Be Ready, Here Comes Love. There should be no one month or season that serves as the time to explore, celebrate or even gnash our teeth about love.
But as the Valentine’s Day tsunami rises, it is easy to get sucked into the commercial declare-your-love-now-or-you-are-a cad vortex.
Our quest for love and our efforts to maintain it generate a constant stream of incredible art, music, and theories… For love, countless people flock to counseling, singles mingles and online dating sites.
A sampling of literary history suggests that love “looks not with the eyes, but with the mind” (Shakespeare), and “love is linked not to what we expect to get, but what we are expecting to give” (Hepburn). Love is “a temporary madness that erupts like a volcano and then subsides” (Louis de Bernieres); love is a quest for a missing piece” (Silverstein); “Love is composed of a single soul inhabiting two bodies.” (Aristotle)
Love unfolds everywhere, every day.
Our challenge is to slow down long enough to notice. Our challenge is to put down our smartphones and connect.
My 10-year-old-niece, Erin MacDonald, assures me that love is family, her dog and, on Valentine’s Day, cards and candy.
Erin advises that if we are confused about love, we should “go home, hug your parents and you will feel it.”
Ten-year-old Iain Jasken of Westminster suggests that love is “two people kissing in a romantic place.” His five-year-old brother, Kyle, agrees that love involves kissing and “cutting out stuff” on Valentine’s Day.
“I don’t have a lot of experience with love,” says Iain. “But I’d say just look for somebody nice and who likes you – actually likes you – not just for something like your money.”
It is love that propelled Finksburg resident Karlie Pickett to bring her disabled brother, Tyler, to Carroll Christian Academy for show and tell when she was younger.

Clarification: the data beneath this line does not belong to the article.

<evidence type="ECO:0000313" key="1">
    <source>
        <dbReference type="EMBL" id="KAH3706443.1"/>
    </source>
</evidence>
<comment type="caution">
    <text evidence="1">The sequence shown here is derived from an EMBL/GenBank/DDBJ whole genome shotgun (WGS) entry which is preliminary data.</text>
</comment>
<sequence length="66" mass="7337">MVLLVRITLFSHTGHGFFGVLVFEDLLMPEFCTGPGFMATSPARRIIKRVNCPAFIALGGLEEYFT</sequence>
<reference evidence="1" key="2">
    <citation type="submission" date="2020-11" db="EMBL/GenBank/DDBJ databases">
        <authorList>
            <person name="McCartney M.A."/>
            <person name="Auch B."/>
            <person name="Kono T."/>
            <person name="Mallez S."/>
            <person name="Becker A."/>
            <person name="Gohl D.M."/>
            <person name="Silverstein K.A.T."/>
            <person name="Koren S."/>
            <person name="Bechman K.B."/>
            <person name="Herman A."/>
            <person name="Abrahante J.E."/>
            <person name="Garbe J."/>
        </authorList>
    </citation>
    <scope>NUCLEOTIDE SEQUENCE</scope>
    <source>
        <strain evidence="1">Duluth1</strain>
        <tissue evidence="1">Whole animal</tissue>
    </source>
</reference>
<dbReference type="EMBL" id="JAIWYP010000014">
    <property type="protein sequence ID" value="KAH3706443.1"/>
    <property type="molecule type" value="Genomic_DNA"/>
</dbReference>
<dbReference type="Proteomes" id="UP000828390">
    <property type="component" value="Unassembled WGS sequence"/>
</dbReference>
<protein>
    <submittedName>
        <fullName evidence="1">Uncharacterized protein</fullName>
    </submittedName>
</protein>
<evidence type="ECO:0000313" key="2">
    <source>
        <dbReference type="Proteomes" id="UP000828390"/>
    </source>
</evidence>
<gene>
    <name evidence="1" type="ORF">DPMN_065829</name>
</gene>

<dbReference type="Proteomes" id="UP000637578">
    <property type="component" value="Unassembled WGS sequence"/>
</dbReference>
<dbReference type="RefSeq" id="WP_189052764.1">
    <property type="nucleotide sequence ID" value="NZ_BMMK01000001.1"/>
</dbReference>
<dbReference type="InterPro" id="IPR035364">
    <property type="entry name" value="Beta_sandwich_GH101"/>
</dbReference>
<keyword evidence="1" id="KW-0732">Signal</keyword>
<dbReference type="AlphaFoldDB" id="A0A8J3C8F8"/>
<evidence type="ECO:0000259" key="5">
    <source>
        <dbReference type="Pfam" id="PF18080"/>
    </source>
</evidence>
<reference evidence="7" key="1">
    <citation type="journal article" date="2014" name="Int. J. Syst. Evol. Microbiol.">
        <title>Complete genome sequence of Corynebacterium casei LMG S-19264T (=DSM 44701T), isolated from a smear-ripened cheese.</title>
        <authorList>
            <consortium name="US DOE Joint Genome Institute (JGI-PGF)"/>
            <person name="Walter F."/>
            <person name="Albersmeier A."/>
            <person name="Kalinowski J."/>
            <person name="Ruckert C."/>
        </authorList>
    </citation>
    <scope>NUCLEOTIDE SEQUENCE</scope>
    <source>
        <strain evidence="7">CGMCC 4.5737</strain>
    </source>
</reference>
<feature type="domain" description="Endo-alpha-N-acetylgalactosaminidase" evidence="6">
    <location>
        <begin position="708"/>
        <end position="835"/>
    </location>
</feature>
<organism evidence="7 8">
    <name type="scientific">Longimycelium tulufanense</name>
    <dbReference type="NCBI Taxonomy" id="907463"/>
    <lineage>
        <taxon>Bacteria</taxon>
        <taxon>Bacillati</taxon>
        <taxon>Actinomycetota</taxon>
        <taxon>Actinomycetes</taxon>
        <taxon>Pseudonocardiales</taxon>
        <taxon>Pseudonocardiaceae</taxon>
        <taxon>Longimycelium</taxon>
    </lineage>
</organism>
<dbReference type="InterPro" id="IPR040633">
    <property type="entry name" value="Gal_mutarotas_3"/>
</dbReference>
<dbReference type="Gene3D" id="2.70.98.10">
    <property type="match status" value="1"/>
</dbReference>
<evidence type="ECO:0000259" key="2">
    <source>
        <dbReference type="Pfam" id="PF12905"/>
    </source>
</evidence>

“I always knew he was different, but not in a weird way,” said Karlie. “I brought him in because I knew he was cooler than other brothers.”
It is love that seals the 70-year marriage between Westminster residents Howard and Mina Otto. But it is also love that makes it possible for a 25-year marriage to end in an amicable friendship.
Love calls for raw emotions and risk.
Poet and philosopher Mark Nepo suggests that “when we hesitate in being direct, we unknowingly slip something on, some added layer of protection that keeps us from feeling the world. And often that thin covering is the beginning of a loneliness which, if not put down, diminishes our chances of joy.”
Each layer of protection is like wearing gloves, he adds, and every time we touch something it doesn’t feel quite real.
Our challenge, Nepo notes, “is not to get dressed to face the world but to unglove ourselves so that the doorknob feels cold and the car handle feels wet and the kiss goodbye feels like the lips of another being, soft and unrepeatable.”
Whether you are in love or searching for it, try to savor every immediate, simple pleasure.
Show your love for others well beyond this season, and love yourself first.
Let choice whisper in your ear and love murmur in your heart. Be ready; here comes life. – Maya Angelou